Written by Lynna Kay Shuffield, Oran M. Roberts Chapter 440, United Daughters of the Confederacy
First Sergeant John Henry Alley was a member of Company E, 4th Texas Cavalry (also known as the Milam County Guards or Captain Charles Buckholts’ Company, 1st Regiment, Sibley’s Brigade, Texas Mounted Volunteers). During the Civil War, John enlisted in the Milam County Guards on Saturday, 4 May 1861 as a Private at Cameron by Captain Buckholts. He is shown on the company’s rolls at Camp Silby in San Antonio, Bexar County, Texas on Tuesday, 17 September 1861. While serving in the Guards, John served as a Third Sergeant and was promoted to First Sergeant on Thursday, 7 November 1861.
He was taken as a Prisoner of War (POW) on Wednesday, 16 April 1862 at Albuquerque, New Mexico by Colonel Benjamin S. Roberts, Union Army. He was confined at Camp Douglas in Chicago, Illinois and exchanged at Vicksburg, Mississippi on Saturday, 20 September 1862.
Under the rules of the prisoner exchange cartel established in July 1862, all POWs were to be exchanged or paroled within 10-days of capture. Prisoners were to be exchanged, "man for man and rank for rank" with allowances made for officers to be exchanged to an equivalent number of soldiers (example: 1 general = 60 enlisted men). Paroled prisoners were not allowed to return home or engage in further military activities until properly exchanged. Although numerous disagreements hampered the effectiveness of the cartel, it was still in operation and exchanges of paroled prisoners were generally conducted on a monthly basis.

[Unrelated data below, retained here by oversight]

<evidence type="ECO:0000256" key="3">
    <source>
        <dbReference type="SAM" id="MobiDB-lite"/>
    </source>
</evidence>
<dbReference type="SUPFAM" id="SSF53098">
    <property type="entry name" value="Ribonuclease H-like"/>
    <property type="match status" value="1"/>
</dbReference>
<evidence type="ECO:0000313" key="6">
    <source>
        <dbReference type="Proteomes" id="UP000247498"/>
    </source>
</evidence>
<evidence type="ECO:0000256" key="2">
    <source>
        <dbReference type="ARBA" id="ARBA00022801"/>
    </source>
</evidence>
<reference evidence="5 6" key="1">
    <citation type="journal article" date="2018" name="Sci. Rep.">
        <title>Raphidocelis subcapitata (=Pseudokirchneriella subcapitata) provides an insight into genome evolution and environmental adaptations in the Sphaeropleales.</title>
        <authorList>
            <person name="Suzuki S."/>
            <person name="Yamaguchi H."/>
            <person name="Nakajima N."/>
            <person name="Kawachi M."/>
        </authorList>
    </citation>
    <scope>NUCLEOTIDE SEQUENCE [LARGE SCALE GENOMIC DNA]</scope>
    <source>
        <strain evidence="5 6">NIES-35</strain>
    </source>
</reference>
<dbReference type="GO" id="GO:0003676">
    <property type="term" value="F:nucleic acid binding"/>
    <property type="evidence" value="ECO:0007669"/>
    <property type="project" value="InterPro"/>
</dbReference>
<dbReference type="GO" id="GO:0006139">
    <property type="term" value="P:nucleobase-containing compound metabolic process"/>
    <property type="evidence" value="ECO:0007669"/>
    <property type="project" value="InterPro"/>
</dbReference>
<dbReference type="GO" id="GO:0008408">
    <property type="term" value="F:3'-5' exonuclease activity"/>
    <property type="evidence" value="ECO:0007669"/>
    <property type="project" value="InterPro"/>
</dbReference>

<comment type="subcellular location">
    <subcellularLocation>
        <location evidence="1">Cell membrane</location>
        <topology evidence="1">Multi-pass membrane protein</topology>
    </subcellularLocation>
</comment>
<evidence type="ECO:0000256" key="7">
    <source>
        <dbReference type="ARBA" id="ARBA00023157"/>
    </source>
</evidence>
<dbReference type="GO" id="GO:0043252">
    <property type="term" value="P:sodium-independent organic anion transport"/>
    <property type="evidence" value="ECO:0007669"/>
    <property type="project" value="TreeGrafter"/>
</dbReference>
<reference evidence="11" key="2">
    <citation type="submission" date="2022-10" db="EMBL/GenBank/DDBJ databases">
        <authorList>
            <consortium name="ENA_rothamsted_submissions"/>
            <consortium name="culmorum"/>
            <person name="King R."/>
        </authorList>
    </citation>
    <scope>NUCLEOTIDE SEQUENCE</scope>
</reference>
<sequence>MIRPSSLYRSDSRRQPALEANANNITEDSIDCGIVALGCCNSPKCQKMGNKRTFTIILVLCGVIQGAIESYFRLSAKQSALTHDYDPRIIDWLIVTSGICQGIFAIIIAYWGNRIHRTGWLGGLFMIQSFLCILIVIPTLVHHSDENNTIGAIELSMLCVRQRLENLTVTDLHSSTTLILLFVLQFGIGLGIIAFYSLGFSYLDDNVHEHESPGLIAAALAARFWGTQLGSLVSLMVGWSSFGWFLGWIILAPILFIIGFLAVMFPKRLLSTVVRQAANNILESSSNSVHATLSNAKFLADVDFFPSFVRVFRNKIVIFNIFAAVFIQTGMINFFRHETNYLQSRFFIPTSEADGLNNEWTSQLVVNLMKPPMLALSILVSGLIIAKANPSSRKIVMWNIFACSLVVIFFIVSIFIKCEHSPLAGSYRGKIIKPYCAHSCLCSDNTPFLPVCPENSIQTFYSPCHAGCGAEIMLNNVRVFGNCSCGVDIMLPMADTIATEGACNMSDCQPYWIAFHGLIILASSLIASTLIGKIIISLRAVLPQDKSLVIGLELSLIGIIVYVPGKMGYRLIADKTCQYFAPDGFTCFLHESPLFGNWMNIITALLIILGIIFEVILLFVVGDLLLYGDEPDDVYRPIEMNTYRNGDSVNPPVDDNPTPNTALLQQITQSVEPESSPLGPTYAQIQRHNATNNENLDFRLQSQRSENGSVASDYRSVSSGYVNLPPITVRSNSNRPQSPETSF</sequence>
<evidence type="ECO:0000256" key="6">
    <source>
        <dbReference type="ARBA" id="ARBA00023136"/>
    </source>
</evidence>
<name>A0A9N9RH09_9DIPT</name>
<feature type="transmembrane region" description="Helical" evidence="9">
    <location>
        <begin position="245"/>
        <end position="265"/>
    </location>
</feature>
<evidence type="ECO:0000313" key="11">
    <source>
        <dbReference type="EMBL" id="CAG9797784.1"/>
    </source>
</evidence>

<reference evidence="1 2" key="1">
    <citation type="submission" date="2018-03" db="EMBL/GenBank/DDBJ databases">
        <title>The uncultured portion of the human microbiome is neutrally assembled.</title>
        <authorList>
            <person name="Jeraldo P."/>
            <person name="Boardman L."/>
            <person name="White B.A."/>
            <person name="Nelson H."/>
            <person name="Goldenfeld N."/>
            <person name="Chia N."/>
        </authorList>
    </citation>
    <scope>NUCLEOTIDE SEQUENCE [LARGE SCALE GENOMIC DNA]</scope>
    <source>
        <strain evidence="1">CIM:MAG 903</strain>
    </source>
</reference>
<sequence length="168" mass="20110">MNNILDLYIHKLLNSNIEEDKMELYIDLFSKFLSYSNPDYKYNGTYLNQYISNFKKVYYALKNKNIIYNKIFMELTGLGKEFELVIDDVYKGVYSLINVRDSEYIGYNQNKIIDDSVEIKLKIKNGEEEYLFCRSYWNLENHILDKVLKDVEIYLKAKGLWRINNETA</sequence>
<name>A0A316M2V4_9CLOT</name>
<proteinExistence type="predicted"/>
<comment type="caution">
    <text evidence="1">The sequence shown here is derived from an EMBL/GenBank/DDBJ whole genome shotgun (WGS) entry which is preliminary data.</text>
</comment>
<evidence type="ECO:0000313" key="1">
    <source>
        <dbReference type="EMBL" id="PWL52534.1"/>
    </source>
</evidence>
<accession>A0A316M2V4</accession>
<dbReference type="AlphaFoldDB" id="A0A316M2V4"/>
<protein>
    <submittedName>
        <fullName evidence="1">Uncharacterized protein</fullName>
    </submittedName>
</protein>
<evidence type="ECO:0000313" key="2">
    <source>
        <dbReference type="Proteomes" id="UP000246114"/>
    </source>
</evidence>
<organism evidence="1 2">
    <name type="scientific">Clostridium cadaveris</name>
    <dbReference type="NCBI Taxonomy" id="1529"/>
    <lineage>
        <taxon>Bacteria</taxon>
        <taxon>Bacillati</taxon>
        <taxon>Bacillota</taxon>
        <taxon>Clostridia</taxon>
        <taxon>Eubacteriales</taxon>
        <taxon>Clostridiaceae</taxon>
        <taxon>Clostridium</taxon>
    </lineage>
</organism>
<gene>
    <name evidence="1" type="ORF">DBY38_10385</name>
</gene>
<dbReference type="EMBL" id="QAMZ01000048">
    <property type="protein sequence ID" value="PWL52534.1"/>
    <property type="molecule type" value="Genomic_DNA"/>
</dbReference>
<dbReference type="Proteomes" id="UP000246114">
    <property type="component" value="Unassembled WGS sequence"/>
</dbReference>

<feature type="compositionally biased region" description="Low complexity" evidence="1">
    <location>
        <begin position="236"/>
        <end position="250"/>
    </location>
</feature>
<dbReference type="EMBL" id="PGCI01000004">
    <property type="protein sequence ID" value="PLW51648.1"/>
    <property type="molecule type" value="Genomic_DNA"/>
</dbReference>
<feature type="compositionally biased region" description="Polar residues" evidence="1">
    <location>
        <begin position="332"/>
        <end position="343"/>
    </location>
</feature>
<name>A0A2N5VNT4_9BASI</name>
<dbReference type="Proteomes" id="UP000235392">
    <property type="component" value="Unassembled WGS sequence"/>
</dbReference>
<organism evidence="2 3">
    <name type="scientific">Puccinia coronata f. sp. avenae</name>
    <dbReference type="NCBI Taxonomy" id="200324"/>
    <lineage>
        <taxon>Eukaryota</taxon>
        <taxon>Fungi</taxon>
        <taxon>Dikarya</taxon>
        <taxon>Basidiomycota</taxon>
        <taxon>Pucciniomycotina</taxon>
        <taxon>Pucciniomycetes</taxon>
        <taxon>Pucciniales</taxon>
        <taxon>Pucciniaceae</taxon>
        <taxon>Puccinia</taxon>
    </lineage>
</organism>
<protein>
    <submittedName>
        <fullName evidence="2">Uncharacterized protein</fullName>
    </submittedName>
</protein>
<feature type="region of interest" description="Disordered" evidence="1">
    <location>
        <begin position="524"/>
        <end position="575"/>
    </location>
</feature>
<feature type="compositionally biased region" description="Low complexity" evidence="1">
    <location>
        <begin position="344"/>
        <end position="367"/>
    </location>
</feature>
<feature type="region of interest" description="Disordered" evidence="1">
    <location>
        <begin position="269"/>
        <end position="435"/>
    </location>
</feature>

See the narrative of F.M. & Wayne Cave for information on the activities of the 4th Texas Cavalry from September 1861 through May 1862. To learn more about the Battle of Val Verde, Battle of Gloreita Pass, Sibley Campaign or the 4th Texas Cavalry, please refer to the Handbook of Texas in print form or on-line at http://www.tsha.utexas.edu/handbook/online/search.html.
History shows that the Camp Douglas, a Union prison for Confederates, was located at 31st Street and Cottage Grove Avenue in Chicago, Illinois on land belonging to Stephen A. Douglas. In early 1862, this 60-acre tract of land was a training camp for Illinois volunteers. When it was designated as a prison camp, it was enclosed to secure the Southerners. A total of 30,000 Confederates were held at this Prisoner of War Camp during the Civil War. The prison was located on low ground, badly drained, with no protection from the strong winter winds. There were complaints about inadequate food, however, the primary danger was frostbite. There were reports of prisoners being forced to stand outside in freezing temperatures for long hours as punishment. Some frozen limbs had to be amputated. Other prisoners were beaten with clubs and leather belts. The barracks were 90-feet by 24-feet with 20-feet partitioned off for a kitchen and 170 men having to sleep in the remaining 70-foot space.
John was born on Friday, 27 November 1829 in either Alabama or Mississippi and currently the names of his parents are unknown. He was married to Mary Elizabeth Stewart on Thursday, 12 July 1860 in Milam County. They had three children: Robert Henry Alley (died as an infant), Martha Bowlin Euzene “Mattie” Alley (married: John Wesley Lantrip), and Sarah F. Alley (married: Thomas B. Fowler).
The Late Great Unpleasantness ended for John and he came home from the war a sickly man. He died on Tuesday, 23 February 1869 and although he is known to be buried in the Pin Oak Cemetery in Milam County, Texas, the exact location of his grave is not known.
After John’s death, his wife Mary ran a store in the Hanover Community (near Pin Oak). She died on Monday, 28 October 1918 in Milam County and is buried in the Liberty Cemetery. Mary was born on Saturday, 18 January 1845 in Rome, Georgia and was the daughter of Robert and Freelove Cornett Stewart.
Created on 20 May 2003 and last revised on 14 Mar 2007